Tonight I salvaged a Maxim ICL 7662 Voltage Converter from a circuit board that came out of a piece of dental equipment called a Cavitron. As I glanced over the data sheet on this little IC I was immediately captured by its simplicity of design and application. In my book the closer one can get to simplicity and still get the job done the closer one is to electronic beauty and elegance. This little circuit is beautiful and elegant. I looked the part up on Newark. Here is the listing:
Here is a link to the Data Sheet also in case you want to look it over for yourself. Also please note that the two illustrations posted later in this blog have been lifted from the Data Sheet.
I began my exploration of this circuit by hooking it up as illustrated in the data sheet's typical operation:
As you can see from the diagram and the bread board we have the ICL 7662, 2 10 uF caps, and a small 100 nF decoupler that I threw in across the power inputs to the chip. The circuit is so simple it is almost trivial but it works. The +15 volts comes in and a -15 volts appears magically on pin 5 of the IC relative to ground. Oops, I don't believe in magic so here is the explanation thankfully simplified a bit by the writers of the Data Sheet.
The picture above is an idealized operational diagram that I moved from the Data Sheet. The ICL 7662 has an internal clock of approximately 10 kHz. This clock can be over ridden by injecting a higher frequency into pin 7 of the chip. For my exploration the internal clock was convenient so it was used. From the diagram we can see that the banks of switches ( S1, S3) and (S2, S4) are alternately closed by the clock. When (S1, S3) are closed external capacitor (10 uF in this case) is charged with the Vin. In the second half of the clock cycle (S2, S4) are closed and the charge in C1 is transferred to external capacitor C2 (also 10 uF) which is wired such that it's positive terminal is tied to the common ground and it's negative terminal is the negative voltage output of the chip. The picture above shows the operation with the input voltage displayed on the small breadboard meter and the larger multimeter displaying the negative voltage. There is no load on the chip at this point.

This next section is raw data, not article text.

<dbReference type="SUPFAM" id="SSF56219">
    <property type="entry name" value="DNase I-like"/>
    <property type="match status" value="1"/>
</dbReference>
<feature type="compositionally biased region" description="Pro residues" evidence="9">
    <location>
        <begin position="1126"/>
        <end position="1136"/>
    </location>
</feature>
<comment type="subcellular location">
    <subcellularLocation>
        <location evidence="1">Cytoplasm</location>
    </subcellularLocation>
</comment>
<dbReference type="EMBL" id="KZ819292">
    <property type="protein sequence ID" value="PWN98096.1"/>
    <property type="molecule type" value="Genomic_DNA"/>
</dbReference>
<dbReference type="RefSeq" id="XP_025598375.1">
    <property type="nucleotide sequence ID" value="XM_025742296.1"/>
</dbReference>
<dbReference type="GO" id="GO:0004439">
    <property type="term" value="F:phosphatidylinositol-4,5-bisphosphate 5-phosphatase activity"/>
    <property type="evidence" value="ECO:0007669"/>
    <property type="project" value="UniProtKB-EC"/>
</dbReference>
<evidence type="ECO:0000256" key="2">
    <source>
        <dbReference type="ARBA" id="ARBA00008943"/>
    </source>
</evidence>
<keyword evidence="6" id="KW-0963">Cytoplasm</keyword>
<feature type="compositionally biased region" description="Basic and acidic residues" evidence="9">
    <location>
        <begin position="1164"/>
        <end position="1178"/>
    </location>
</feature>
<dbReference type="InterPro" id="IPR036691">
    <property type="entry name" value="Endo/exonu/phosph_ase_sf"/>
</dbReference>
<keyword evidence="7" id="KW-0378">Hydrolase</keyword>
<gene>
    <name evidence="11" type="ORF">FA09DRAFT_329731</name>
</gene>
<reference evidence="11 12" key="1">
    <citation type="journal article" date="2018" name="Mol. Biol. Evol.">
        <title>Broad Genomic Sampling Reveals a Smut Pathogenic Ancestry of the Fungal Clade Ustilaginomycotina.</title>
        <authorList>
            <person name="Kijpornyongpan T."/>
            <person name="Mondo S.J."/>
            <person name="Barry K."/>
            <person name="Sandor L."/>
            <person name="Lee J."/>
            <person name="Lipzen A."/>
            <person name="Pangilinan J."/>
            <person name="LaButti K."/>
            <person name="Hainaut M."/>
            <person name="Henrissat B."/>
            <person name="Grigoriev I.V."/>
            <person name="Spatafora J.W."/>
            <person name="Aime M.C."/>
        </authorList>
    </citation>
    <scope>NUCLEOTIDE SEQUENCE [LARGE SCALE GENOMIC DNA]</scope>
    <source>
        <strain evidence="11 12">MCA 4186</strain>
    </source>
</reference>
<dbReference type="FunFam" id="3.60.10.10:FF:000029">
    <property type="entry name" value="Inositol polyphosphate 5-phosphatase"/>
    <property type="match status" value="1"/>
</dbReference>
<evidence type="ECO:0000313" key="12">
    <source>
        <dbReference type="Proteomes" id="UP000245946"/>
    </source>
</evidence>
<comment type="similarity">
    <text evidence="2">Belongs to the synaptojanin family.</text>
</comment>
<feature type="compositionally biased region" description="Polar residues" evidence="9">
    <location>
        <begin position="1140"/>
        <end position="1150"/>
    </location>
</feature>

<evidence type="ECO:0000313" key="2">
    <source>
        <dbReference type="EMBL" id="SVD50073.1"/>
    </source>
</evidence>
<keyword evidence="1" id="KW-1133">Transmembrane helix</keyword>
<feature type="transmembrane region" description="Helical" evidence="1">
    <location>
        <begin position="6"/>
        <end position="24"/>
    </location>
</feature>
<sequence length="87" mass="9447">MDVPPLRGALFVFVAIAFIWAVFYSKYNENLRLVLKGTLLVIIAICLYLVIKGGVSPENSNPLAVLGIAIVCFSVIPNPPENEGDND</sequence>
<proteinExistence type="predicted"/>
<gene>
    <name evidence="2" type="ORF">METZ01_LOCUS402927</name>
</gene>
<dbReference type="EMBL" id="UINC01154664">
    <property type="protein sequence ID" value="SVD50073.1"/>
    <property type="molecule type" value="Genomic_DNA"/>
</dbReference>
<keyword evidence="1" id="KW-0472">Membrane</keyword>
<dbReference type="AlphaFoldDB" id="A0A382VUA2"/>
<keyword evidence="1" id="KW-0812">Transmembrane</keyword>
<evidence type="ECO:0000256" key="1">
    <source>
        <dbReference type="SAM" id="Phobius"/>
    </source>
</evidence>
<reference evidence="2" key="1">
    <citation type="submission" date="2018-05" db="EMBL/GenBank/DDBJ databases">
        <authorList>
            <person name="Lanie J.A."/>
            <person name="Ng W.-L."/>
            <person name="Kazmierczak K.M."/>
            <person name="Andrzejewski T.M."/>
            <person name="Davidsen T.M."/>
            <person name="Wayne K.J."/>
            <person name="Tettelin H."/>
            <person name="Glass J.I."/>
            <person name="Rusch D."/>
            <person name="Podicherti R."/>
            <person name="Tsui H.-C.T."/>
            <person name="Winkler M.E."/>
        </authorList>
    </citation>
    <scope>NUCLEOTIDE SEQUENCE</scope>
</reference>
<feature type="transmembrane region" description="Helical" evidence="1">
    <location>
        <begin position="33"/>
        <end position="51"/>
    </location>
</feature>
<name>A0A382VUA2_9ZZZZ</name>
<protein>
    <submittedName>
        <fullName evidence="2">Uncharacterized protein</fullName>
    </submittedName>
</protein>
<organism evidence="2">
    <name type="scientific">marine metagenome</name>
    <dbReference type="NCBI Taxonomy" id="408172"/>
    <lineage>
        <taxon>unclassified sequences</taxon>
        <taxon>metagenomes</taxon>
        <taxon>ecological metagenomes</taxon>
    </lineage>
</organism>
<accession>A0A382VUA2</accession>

For the fun of it I decided to carry this exploration one step further and hook the +/- 15 volt supplied by the ICL 7662 to an LM741 Op Amp. I decided to use a couple of 10 K resistors to center the inverting input of the 741 and a 50K potentiometer to provide a variable voltage to the non-inverting input of the 741. For an output I connected a bidirectional red / green LED to the 741 output pin. This should allow me to turn the LED from red to green by walking the voltage on the non-inverting input back and forth past the fixed voltage on the inverting input. Here is a picture of the finished circuit:
Since the picture doesn't show much here is a short video of the circuit in operation.
The Maxim ICL7662 IC can be very useful in situations where one wants to power an Op Amp, Comparator, or other circuit with a +/- voltage supply and not go through all the trouble of constructing a dedicated split power supply. The output current is practically limited to about 20 mA unless your circuit can tolerate voltage drops in excess of 10%. Check the graphs in the Data sheet if you have an application to verify that these limits will work for you.